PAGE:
I had to do a lot of research for my first novel, Tiger Tail Soup, which was set in China in the 1930s and ’40s. I’d visited China couple of times by the time I started writing it, but I’d never lived there, and certainly not so many years ago. Now I’m working on a novel about an expat wife. It’s set in countries I’ve lived in, so at least I don’t have to worry about research.

    1. Hi Nicki! Definitely life of expat wives can be of inspiration for many books! I look forward to yours! Thank you for your interest in reviewing my novel, you can contact me on my email (contact page on my blog).

  2. We live in the United States right now. We deal with some struggles. Things are not perfect here for Americans married to Chinese men. Americans and Chinese think us too strange. I have Chinese women in the United States asking my husband. “Isn’t he hungry!? American wife?! What will you eat?!” Really, I would never walk away from my marriage, but it can be difficult sometimes. If we are ostracized here, what will happen in China? Will I have friends? Will Chinese women continue to shun me as a joke wife? I will follow my husband anywhere with no regrets , but it still feels overwhelming.

    1. I understand exactly what you are saying about marriage and its difficulties, however, one of the things that should never contribute to the potential struggles in a married life is how others may judge you.

      Think about this: Every single day, we are judged no matter where we go. I get on a subway train in NYC and immediately notices people looking, at me or at other people also getting on. When I sit down, then I naturally glance at others getting on or off. It is normal of people to judge when they see something, anything. People see my dusty work jacket and heavy canvas gloves sticking out of a back pocket and immediately think “oh, this guy is a construction worker and he is Asian”. Well I do delivery driving but thats close. And if I see a man reading a magazine with energy drink commercials and exercise equipment on the cover, I may think “oh this guy probably does mixed martial arts or something”. Thing is, if we pay attention to EVERY single detail of other peoples’ thoughts, implicit or otherwise, we might just go insane from the information overload. It will be like walking down a street trying to memorize every license plate that drives by.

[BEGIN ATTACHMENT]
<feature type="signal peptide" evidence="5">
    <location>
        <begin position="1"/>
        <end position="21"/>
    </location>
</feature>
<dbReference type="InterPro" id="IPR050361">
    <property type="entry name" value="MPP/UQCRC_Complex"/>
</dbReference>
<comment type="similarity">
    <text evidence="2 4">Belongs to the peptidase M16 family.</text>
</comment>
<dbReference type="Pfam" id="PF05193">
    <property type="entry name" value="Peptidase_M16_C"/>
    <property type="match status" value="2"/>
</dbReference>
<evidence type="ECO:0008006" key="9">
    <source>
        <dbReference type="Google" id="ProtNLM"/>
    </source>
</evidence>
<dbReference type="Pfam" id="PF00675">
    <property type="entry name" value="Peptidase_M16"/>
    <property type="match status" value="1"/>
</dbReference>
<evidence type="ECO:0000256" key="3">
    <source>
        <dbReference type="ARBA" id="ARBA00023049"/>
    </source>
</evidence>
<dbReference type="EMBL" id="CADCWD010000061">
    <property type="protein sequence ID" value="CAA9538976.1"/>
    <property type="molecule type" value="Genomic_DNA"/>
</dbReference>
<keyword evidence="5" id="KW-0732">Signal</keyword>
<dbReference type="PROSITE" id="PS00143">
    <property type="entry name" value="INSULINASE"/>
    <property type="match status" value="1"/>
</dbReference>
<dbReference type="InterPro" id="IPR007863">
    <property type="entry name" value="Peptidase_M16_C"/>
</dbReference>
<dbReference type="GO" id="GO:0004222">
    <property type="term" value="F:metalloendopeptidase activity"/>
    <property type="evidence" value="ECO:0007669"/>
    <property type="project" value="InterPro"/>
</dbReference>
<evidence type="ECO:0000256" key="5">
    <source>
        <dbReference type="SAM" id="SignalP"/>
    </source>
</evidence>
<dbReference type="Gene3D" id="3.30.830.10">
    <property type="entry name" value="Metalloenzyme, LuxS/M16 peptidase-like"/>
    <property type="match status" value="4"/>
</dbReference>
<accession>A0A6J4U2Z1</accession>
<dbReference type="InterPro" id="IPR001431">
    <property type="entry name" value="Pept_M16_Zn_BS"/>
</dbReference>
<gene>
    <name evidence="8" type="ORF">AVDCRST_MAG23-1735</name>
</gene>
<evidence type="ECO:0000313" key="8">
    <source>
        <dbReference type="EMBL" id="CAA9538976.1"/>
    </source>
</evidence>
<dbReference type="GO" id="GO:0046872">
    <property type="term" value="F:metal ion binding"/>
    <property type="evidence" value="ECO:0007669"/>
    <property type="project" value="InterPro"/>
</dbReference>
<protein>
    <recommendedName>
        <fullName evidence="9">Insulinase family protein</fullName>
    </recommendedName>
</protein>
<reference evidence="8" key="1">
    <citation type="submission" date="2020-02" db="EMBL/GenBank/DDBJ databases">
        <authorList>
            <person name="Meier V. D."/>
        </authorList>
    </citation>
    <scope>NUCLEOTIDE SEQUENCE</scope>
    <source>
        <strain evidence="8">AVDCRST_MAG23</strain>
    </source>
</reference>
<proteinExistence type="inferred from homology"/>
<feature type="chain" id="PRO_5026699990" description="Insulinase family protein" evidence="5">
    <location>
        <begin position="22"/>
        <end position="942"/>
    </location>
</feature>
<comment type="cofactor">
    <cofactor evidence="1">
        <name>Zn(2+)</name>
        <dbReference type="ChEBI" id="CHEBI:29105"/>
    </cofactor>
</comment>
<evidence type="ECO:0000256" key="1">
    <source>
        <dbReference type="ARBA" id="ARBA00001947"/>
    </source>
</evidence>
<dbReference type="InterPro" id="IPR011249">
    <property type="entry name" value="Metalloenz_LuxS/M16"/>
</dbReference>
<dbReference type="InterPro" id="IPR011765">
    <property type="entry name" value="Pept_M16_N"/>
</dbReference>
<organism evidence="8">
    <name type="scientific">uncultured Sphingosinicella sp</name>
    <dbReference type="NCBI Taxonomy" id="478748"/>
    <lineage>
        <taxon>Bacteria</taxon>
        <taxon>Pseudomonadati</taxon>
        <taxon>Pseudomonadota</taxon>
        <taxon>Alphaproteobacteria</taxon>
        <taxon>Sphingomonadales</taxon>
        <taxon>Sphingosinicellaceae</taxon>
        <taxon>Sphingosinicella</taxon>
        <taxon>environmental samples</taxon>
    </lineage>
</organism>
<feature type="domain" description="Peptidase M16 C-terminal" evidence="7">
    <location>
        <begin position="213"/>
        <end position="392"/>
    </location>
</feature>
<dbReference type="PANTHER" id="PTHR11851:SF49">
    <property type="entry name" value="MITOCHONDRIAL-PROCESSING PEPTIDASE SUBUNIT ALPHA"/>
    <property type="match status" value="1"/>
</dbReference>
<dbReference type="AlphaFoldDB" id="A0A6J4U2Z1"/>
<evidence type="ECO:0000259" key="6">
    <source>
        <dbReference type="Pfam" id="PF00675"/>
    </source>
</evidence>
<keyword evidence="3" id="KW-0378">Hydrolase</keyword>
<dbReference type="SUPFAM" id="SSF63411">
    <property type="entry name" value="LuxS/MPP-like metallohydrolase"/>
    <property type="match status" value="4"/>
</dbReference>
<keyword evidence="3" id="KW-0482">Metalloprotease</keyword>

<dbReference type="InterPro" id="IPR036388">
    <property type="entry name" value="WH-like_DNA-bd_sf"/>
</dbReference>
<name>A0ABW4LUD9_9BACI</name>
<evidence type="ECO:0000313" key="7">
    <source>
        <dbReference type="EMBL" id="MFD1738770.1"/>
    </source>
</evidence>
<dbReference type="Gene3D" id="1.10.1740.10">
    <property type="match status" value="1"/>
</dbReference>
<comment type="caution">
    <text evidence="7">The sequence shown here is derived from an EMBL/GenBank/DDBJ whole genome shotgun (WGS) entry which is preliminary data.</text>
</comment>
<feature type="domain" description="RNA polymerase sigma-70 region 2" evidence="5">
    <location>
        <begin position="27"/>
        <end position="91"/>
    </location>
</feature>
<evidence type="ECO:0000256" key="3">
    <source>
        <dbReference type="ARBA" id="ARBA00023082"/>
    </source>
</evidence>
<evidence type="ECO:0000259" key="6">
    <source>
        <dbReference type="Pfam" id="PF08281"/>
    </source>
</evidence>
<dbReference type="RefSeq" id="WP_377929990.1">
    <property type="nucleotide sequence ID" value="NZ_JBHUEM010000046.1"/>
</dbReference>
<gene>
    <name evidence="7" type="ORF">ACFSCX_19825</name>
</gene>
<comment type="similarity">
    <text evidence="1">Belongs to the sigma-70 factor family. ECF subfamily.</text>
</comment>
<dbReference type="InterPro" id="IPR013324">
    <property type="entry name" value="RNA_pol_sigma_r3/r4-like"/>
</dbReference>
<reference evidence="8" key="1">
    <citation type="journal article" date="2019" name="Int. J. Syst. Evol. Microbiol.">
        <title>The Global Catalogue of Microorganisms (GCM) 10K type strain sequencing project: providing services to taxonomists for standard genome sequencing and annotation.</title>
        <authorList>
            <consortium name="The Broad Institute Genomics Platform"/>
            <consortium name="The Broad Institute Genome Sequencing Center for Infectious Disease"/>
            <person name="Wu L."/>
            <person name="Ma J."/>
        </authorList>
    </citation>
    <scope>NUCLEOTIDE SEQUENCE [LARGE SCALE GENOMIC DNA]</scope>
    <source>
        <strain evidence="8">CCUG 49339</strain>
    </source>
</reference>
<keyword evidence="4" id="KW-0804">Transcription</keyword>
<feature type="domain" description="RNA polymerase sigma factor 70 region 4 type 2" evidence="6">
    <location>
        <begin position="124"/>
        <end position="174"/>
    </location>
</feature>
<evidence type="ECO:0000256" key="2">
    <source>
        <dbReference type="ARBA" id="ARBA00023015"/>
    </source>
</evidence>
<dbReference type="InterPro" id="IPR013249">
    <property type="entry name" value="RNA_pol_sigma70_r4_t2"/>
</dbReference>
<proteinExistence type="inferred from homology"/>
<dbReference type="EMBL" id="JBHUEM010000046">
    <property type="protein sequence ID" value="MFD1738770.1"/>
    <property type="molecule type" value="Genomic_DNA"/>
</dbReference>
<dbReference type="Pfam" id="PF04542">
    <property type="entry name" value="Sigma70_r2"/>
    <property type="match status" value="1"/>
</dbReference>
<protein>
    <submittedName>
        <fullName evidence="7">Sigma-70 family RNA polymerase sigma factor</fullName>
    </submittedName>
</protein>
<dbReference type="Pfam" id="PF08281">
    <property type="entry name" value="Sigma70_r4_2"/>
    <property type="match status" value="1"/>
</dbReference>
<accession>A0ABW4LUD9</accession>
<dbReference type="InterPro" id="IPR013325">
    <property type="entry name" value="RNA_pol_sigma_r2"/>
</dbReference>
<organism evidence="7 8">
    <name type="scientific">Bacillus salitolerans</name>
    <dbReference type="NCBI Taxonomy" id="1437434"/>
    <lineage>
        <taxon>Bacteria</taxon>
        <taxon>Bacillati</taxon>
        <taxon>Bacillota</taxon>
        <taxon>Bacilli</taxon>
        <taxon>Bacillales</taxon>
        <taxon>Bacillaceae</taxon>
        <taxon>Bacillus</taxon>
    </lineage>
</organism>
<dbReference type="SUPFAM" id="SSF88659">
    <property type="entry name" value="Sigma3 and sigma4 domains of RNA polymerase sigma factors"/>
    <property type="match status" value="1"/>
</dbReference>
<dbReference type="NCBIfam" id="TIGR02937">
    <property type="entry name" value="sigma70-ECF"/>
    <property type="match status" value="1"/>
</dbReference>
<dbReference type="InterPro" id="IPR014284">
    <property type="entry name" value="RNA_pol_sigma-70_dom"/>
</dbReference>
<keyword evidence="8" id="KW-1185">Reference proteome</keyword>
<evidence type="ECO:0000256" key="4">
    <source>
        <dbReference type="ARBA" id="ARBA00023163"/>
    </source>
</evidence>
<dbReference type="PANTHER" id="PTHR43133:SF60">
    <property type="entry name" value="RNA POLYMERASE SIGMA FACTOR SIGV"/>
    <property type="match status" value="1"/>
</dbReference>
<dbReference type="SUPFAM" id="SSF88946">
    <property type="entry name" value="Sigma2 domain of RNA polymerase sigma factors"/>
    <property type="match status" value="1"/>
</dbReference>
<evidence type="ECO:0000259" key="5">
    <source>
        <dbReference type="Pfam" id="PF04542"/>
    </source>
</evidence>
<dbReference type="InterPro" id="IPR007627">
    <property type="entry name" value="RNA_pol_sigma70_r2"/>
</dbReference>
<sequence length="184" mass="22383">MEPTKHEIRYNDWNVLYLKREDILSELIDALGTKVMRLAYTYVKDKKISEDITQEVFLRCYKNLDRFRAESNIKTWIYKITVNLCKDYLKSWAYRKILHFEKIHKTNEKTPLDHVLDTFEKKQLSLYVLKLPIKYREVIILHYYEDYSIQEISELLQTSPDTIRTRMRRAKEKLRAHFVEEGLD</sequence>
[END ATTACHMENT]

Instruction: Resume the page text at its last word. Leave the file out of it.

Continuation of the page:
People judge, and we should not let that affect what WE as individuals do. We are not diatoms that make up a coral colony or worker bees serving a queen. We are individuals with every right to pursue our own dreams and goals. I understand it is sometimes frustrating when you or your husband receives looks or a random poorly thought out question. Hell, it is the same for me, a single individual. Sometimes people whisper to each other on the bus if I might be a drug dealer or an addict or some burned out thug when I get off from work and I am disheveled and my clothes are dirty. And I drive an unmarked white box truck for local freight sometimes. Yes here comes the kidnapper and pedophile jokes. I hear them and I am forced to ignore them for productivity’s sake. This is what a single working guy deals with on a daily basis. Not to mention the times I am standing outside a convenience store to finish a cigarette, my hands in my coat pockets and the guys working inside glance among each other no doubt thinking I am gonna rob the place or something. If I let all that get to me I would have to lock myself in some remote cabin somewhere and close off all contact with the world. Yeah and become some horror story hermit LOL right?

      What others say should never undermine a relationship. The companionship and love between two people who share such strong and positive emotions for each other is simply too precious to allow to be damaged by remarks or questions from strangers who dont know better. It is like me using a $200 Browning hunting knife to cut down a pile of dirty waterlogged shipping cartons at the back of the warehouse trash storage. No I am going to use my cheap expendable Home Depot stockman razor for that. That Browning stays oiled and sharp inside my belt just in case it has to save my life or someone elses’ life.